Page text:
Organizations will need to IPv6-enable the Internet-edge before they deploy IPv6 further into their internal backbone network. Native IPv6 connectivity must be deployed one layer-3-hop at a time to maintain contiguous IPv6 routing. Stepwise deployment of IPv6 is required to prevent discontiguous networks that would need to be bridged with a manually configured tunnel.
The first step in this plan is to establish IPv6 Internet connectivity. Your current ISP may already have native IPv6 Internet connectivity available for no additional cost. Organizations might contact their existing ISP to find that they do not offer native IPv6 Internet activity. In this situation, an organization could use a manually-configured tunnel on their Internet router to quickly get IPv6 Internet connectivity. Organizations may also start to perform a search for other carriers who offer native IPv6 connectivity in their service area. Starting out with a tunnel to the IPv6 Internet, it is better than doing nothing. Another option is to use Locator/ID Separation Protocol (LISP) on the Internet router can create a LISP-tunnel for reaching the IPv6 Internet. However, tunnels can add complexity and administrative burdens, they reduce the effective MTU-size. This is why many consider tunneled IPv6 Internet connectivity less preferred to operating both protocols natively simultaneously. However, the organization could continue to strive for dual-stack upstream Internet connectivity and then decommission the tunnel.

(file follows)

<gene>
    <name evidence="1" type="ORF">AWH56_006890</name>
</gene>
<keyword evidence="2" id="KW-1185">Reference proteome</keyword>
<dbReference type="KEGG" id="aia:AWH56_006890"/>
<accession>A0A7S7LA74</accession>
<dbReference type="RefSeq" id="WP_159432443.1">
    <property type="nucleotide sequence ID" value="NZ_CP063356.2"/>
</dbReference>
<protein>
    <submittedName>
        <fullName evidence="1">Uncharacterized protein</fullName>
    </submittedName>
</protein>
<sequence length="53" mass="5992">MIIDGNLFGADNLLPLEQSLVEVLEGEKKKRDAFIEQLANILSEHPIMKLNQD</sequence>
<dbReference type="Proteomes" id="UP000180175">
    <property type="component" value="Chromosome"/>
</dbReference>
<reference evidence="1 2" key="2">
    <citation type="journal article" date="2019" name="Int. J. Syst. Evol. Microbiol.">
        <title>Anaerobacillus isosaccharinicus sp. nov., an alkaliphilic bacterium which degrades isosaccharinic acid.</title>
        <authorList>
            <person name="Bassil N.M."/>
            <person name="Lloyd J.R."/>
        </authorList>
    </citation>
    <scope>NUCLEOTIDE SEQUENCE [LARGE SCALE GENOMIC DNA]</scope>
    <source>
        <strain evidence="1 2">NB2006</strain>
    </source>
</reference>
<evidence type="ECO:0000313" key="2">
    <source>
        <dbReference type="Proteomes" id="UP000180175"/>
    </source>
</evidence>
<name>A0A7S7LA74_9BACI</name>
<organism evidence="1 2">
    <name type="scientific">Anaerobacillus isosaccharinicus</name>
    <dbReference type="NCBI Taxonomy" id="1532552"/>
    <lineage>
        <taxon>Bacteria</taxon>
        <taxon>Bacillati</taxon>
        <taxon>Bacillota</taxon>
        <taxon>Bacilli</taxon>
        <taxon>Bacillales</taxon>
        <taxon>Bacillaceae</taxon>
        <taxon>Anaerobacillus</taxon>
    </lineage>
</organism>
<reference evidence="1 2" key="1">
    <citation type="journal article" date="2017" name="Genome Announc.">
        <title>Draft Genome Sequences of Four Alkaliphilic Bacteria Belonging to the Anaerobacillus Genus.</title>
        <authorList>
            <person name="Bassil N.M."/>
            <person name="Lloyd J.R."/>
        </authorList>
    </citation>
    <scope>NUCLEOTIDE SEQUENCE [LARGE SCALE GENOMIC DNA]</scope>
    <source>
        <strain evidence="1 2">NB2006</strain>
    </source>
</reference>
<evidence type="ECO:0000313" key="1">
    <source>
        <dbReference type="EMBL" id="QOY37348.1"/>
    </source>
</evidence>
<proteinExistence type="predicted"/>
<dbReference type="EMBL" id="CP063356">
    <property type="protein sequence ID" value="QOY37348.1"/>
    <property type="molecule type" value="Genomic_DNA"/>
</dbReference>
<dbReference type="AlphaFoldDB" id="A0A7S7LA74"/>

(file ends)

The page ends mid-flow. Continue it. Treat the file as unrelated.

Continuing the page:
Both commercial enterprises and federal organizations need a streamlined approach to establish IPv6 communications to their Internet web applications. Virtually all of an organization's web applications run on dual-protocol-capable operating systems but they are on IPv4-only networks. Therefore, most of these applications are accessible by clients using only IPv4. These perimeter servers and services may remain IPv4-only for some time but organizations need an easy way to make them IPv6-reachable.
Organizations should focus on their Internet edge as their first step in transitioning their environment to IPv6. Starting from the Internet and then moving inward is the logical step-wise method for adopting IPv6. Start with your upstream Internet connectivity, IPv6-enable your Internet routers, IPv6 enable your firewalls, then add IPv6 addresses to your authoritative DNS, then you can IPv6-enable SLB/ADC appliances to go ahead and natively IPv6-enable your perimeter application servers. As you IPv6-enable the perimeter you will learn about IPv6 and that experience can be leveraged as you deploy IPv6 further into your organization's internal environment.
Many people have been advocating the Internet-edge IPv6 deployment model for many years. John Curran, President and CEO of ARIN has been advocating organizations start their IPv6 deployments by connecting their web and e-mail servers to the IPv6 Internet. Cisco has recently published their "Cisco Enterprise Internet Edge Design Guide" which provides some great examples of how to go about this type of deployment. On December 13, 2011 in New York at the Network World event "The Critical Path to IPv6" I gave a presentation titled "Strategies for Getting Started with IPV6".
I have also wrote a couple of articles (Network World Clear Choice Test) that give more information about specific products that can aid organizations with their IPv6 deployment in their DMZs.
Six ADCs deliver IPv6 capabilities to apps hosted on IPv4 Web servers